Somalia has been on the Emergency Watchlist for nine consecutive years but has moved into the Top 10 (at number eight) due to escalating political tensions and the risk of both drought and renewed violence. Here’s what you need to know about the growing humanitarian crisis in Somalia.
Delays to the presidential election originally scheduled to take place in late 2020 have added to political tensions in Somalia, leading to clashes with opposition forces as President Mohamed Abdullahi “Farmajo” Mohamed’s term ended in early 2021. Divisions between the president and Prime Minister Mohamed Hussein Roble have exacerbated the overall political polarization, as have the delayed presidential elections, which are now not likely to take place until the first half of 2022.
Meanwhile, fighting continues between al-Shabab and government and international forces. This conflict, paired with the impacts of climate change, has uprooted 2.9 million people from their homes, making Somalia one of the five worst internal displacement crises in the world. Drought conditions are expected to worsen during the next year as the United Nations says the number of people in need has grown from 5.9 million to 7.7 million.
Between political disputes, election delays and violent disruptions by armed groups, the security situation in Somalia will remain fragile.
Parliamentary and presidential election delays led to armed confrontations, with 207,000 Somalis displaced in April 2021 alone. Civilians have borne the brunt of this violence as clan militias, security forces and al-Shabab have all been accused of human rights violations, according to Human Rights Watch. As Somalia’s elections are pushed deeper into 2022, there is a significant risk of additional disputes and armed confrontations that will cause more violence against civilians and displacement.
Any rapid change in foreign military engagement could add to political tensions and to fighting with al-Shabab.
The African Union’s Amisom peacekeeping force has played a central role for 14 years, but discussions about extending its mandate beyond 2021 have been delayed amid reports that the Somali government opposes African Union proposals to bring in more foreign troops. Meanwhile, Ethiopia—number two on Watchlist 2022—has contributed soldiers to Amisom and separately deployed troops in Somalia. Given the various crises facing Ethiopia, it is unclear what role Ethiopian forces will play in 2022. A rapid departure of Amisom or Ethiopian forces could destabilize the country and lead to both greater political tensions and escalation with al-Shabab.
Hunger remains a top concern in 2022, with natural disasters deepening food insecurity.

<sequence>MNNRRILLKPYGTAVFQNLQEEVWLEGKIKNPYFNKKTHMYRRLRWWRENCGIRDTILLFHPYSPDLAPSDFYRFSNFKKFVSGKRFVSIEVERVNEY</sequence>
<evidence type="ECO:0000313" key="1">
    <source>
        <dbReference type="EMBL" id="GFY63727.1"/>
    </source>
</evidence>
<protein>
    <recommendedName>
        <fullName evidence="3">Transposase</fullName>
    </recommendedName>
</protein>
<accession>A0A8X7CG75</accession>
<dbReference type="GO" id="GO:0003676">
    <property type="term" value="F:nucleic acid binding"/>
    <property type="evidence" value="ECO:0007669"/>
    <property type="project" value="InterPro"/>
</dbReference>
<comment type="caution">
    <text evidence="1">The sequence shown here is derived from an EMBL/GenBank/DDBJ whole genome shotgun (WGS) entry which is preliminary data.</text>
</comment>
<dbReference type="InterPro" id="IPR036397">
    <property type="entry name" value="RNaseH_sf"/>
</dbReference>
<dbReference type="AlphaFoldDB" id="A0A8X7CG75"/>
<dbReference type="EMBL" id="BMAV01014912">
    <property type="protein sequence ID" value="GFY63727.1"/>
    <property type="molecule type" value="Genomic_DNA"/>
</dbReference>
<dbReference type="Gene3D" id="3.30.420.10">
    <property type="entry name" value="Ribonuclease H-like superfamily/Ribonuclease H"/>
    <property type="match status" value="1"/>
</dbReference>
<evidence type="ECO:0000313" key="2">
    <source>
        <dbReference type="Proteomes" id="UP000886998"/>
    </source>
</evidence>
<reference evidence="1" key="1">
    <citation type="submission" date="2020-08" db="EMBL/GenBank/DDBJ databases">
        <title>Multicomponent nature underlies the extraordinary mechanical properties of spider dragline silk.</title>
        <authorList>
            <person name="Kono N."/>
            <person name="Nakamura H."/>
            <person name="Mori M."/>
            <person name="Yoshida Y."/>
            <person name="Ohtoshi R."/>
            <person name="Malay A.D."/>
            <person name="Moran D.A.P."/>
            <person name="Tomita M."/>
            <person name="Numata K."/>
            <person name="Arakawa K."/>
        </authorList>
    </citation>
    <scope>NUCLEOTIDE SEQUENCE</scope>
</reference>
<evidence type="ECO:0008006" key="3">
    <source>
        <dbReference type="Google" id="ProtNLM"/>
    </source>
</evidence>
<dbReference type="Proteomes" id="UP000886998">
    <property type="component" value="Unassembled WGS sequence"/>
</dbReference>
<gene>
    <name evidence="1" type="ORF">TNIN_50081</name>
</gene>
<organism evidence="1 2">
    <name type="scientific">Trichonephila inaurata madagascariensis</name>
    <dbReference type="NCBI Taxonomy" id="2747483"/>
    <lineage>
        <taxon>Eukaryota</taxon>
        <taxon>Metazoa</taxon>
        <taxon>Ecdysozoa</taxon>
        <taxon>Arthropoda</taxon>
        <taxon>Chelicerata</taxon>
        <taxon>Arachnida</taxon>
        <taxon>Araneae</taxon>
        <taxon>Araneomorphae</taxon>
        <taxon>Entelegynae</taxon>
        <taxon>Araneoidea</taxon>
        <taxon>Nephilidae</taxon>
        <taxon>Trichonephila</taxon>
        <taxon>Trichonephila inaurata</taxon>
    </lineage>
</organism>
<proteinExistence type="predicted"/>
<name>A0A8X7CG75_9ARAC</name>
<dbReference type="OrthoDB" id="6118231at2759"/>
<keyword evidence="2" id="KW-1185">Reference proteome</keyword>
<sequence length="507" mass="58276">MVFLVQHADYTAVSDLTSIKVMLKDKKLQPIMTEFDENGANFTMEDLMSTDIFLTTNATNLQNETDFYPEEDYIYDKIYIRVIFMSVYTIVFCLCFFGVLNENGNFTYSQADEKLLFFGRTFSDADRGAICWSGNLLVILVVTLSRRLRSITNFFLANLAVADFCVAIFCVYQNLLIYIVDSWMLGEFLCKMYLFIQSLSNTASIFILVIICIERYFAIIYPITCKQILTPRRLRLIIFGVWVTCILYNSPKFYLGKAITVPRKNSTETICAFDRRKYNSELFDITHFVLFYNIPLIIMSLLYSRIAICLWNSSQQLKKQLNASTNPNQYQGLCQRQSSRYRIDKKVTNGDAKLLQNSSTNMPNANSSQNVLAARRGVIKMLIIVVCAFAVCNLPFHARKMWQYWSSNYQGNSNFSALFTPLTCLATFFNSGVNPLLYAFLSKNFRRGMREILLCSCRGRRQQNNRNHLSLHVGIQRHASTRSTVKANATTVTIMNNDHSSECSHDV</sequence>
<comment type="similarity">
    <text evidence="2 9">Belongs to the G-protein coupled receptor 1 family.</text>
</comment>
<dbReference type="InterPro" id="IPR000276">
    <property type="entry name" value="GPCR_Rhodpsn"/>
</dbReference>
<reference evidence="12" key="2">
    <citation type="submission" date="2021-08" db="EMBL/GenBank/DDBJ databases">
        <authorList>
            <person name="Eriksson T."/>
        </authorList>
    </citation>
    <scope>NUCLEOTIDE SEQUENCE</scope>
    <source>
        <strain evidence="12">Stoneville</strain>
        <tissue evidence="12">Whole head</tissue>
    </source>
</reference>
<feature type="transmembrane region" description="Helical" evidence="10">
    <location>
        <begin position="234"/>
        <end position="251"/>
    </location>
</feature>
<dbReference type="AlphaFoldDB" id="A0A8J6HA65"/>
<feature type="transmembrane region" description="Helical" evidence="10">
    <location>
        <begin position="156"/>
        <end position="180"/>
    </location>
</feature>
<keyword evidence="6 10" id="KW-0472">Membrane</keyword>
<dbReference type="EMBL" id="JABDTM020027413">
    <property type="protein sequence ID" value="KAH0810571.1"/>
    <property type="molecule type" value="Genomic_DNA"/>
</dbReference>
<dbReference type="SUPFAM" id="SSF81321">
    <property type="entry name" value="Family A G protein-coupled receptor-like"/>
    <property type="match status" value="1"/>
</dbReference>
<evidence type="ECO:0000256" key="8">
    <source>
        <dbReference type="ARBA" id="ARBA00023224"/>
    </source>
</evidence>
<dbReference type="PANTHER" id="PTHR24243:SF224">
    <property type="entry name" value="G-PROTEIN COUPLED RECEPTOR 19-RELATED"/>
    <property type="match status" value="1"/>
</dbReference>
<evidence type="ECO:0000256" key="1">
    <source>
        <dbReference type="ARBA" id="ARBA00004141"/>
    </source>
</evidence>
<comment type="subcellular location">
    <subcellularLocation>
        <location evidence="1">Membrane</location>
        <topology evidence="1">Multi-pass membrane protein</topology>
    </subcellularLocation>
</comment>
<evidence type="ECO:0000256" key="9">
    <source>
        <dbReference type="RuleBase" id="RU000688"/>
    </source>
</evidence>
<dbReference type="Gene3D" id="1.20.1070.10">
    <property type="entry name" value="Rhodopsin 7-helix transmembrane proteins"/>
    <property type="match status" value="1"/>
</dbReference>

An estimated 3.5 million Somalis were experiencing crisis or worse levels of acute food insecurity at the end of 2021,and at least 3.4 million people were projected to be affected by drought by the end of the year. Somalia experienced its third consecutive below-average rainfall season since late 2020, contributing to below-average crop production, worsening grazing conditions for livestock, and raising the cost of staple foods. Desert locusts remain a serious risk to crops and pastureland and could lead to food shortages. Given these conditions, food insecurity and malnutrition are likely to increase in 2022, putting millions at risk.
Communicable diseases like COVID-19 will continue to pose a threat, particularly for displaced Somalis and the urban poor.
Somalia’s preparedness for disease outbreaks ranks among the lowest globally, 194th (of 195 countries) on the Global Health Security Index. As of December 2021, just 3.5% of Somalis were fully vaccinated against COVID-19, making the country more vulnerable to future waves of transmission. Other communicable diseases such as cholera and measles continue to pose serious health risks to Somalis.
Humanitarian responses are increasingly constrained.
Humanitarian access worsened between 2020 and 2021. Attacks by al-Shabab—sometimes targeted at aid workers—inter-clan conflict, administrative and bureaucratic barriers, and poor infrastructure are all factors in limiting access and movement of humanitarians across the country, hampering efforts to serve the 7.7 million Somalis in need.
Read more about the top 10 crises the world can’t ignore in 2022, learn how the IRC selected these countries, and download the full 2022 Emergency Watchlist report for data citations and profiles of all 20 crisis countries on the IRC’s list.
How the IRC helps in Somalia
The IRC first began assisting Somalis in 1981, and today we support communities in Galmudug, Southwest and Puntland states, as well as in the Banadir (Mogadishu) region.
We support Somalis’ economic wellbeing through job training, food vouchers and direct cash assistance to farmers, shepherds and small business owners. We also partner with communities to identify, plan and manage development projects. Our work with groups like children and women who are particularly at risk of violence is informed by the promotion and protection of human rights.
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